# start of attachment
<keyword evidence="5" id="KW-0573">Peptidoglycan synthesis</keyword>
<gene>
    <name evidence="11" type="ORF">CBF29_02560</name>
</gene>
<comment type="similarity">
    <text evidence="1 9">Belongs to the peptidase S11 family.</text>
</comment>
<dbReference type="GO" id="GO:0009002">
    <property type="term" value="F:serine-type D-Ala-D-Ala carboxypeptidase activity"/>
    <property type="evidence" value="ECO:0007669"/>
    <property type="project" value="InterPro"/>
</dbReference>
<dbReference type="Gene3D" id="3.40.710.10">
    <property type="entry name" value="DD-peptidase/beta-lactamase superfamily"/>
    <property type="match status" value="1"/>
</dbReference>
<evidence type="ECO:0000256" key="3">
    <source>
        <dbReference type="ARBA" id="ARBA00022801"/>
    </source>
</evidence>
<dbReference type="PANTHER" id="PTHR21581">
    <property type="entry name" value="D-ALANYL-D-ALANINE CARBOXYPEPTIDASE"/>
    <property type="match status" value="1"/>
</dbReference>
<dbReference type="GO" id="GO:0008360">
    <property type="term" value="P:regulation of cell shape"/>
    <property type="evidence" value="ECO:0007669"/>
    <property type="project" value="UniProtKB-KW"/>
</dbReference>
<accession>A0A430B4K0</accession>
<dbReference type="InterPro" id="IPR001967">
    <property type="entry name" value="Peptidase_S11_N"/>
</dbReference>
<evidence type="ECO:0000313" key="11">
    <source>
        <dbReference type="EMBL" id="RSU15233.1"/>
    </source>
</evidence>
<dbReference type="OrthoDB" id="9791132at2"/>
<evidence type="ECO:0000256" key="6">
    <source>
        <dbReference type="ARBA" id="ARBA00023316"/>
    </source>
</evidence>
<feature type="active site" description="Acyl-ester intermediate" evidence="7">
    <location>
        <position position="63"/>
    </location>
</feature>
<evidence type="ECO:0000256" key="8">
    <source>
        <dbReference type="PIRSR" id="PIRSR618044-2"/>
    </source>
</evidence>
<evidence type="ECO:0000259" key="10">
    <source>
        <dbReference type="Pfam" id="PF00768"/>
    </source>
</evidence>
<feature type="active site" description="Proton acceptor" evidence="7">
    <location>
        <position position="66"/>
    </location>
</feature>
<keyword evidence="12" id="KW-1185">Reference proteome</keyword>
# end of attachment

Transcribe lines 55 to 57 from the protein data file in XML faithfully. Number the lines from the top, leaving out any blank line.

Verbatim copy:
</evidence>
<evidence type="ECO:0000259" key="10">
    <source>